Percival held a conference with his senior officers and they decided there were two choices: Stage a counter-attack to secure water and supplies, or surrender. Unaware of the growing weakness of the Japanese, the fateful decision was made and Singapore fell.
Churchill was staggered when the news reached him in London. He had ordered – and expected – a blood-filled, inspirational, glorious last stand. The Prime Minister called the military collapse ‘the greatest disaster and largest capitulation in British history’.
Eighty thousand Allied troops were marched into captivity to face years of hell at the hands of the Japanese. More than half never returned home. Thousands of civilians, especially Chinese, were murdered.
Apart from the human tragedy, the fall of Singapore marked the beginning of the end of the British Empire in the Far East and elsewhere. The idea that the white man was supreme was shattered by the stunning victory of an Asiatic race.
Who was to blame for the debacle? It’s a question so complex and controversial that even 80 years on it is fiercely debated, and certainly too wide-ranging to examine in this brief summary.
Some factors, though, are readily apparent. There was a complacent British attitude towards the Japanese. Singapore was thought impregnable and it was assumed Japan would attempt a seaborne attack because the jungle would be impassable. Some Empire troops were poorly trained and few had any knowledge of fighting in jungle terrain.
There was a failure to reinforce the defences of the northern landward coast of Singapore, where the Japanese broke through with their amphibious assault. Intelligence about the enemy was poor. The top brass woefully underestimated the skill and tenacity of the Japanese soldiers and the tactical and strategic competence of their commanders. Percival was an uninspiring leader, not a fighting general, and there were serious blunders of command and communication.
A basic problem – perhaps the deciding factor – was that Malaya had been deprived of tanks, aircraft, warships and equipment because, with Western Europe under the Nazi jackboot and Russia fighting for its life, the campaign against Hitler took priority.
While the ordinary soldiers were taken from Singapore to slave labour in prisoner-of-war camps, Percival was kept prisoner in Manchuria alongside other important captives. They included US General Jonathan Wainwright, who had been forced by the Japanese to surrender the Philippines in May 1942.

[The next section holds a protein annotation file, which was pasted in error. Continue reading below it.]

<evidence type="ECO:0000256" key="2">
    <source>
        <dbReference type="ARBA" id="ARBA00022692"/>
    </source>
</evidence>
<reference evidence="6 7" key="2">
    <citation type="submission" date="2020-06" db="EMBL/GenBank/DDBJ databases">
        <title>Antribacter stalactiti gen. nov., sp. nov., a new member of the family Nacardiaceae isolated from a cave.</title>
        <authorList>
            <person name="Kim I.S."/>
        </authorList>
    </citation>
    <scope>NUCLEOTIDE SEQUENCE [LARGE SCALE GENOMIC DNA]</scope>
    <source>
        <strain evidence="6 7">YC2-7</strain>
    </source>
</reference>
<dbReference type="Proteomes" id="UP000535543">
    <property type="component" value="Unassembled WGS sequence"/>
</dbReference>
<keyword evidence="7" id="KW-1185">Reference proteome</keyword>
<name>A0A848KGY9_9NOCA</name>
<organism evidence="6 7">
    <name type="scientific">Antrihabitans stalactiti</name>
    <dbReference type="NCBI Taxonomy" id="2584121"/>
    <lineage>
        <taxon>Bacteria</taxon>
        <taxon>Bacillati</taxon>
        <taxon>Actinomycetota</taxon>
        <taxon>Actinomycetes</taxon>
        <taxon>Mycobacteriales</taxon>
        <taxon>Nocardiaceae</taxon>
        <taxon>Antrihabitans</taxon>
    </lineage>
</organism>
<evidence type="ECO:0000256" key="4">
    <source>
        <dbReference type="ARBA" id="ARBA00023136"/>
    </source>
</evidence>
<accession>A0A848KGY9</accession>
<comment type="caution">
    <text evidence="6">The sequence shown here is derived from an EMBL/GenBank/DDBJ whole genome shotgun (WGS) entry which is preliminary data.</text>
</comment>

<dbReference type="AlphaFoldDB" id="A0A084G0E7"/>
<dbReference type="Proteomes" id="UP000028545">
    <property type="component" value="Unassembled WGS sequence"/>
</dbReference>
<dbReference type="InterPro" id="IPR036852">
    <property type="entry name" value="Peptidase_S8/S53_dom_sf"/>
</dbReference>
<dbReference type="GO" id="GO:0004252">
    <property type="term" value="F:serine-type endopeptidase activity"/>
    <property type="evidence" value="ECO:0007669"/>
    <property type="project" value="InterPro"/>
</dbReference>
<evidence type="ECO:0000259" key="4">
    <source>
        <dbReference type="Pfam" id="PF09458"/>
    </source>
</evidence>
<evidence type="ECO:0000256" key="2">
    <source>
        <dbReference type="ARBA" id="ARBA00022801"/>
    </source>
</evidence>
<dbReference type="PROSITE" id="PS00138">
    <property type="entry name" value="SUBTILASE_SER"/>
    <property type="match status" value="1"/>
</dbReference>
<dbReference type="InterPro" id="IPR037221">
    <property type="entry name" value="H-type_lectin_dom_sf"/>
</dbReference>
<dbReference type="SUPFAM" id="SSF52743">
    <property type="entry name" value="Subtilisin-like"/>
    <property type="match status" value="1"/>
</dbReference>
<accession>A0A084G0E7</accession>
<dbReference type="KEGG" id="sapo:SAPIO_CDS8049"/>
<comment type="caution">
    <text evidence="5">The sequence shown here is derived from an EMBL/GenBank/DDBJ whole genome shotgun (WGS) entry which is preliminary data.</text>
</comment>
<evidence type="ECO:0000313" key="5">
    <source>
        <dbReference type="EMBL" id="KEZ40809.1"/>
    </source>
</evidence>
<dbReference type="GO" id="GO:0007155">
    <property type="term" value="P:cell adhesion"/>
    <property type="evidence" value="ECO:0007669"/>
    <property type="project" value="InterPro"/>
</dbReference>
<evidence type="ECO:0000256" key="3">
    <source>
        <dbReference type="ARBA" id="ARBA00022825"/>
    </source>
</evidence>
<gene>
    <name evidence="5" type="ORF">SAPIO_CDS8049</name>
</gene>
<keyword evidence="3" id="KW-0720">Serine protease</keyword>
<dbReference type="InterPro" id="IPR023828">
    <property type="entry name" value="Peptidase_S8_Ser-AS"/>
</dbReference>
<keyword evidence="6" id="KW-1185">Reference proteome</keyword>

In August 1945, as the war came to a close, both were freed by American forces and received special attention from General Douglas MacArthur, the US Far East commander. In March 1942, MacArthur had been ordered by President Roosevelt to quit the Philippines as they were overrun by Japan, leaving behind thousands of his troops – so he too knew the bitter taste of defeat and humiliation.
With this in mind, he invited Percival and Wainwright to stand behind him on September 2, 1945, as he sat at a table to take the unconditional surrender of the Japanese on the deck of the battleship Missouri in Tokyo Bay, formally ending the Second World War. MacArthur used several pens to sign the surrender document, then handed one each to Percival and Wainwright.
Percival returned to Britain in 1945 and made his report to his superiors on the loss of Singapore. He claimed the main reasons were defensive unpreparedness and underestimates of Japanese strength and military effectiveness. His conclusions were not well-received, possibly because they reflected badly on the political decision-makers in Whitehall and perhaps Churchill himself.
Whatever the reasons, Percival was indelibly tainted by the capitulation and retired from the Army in 1946 – the same year his nemesis in Singapore, General Yamashita, was hanged as a war criminal for atrocities committed in the Philippines.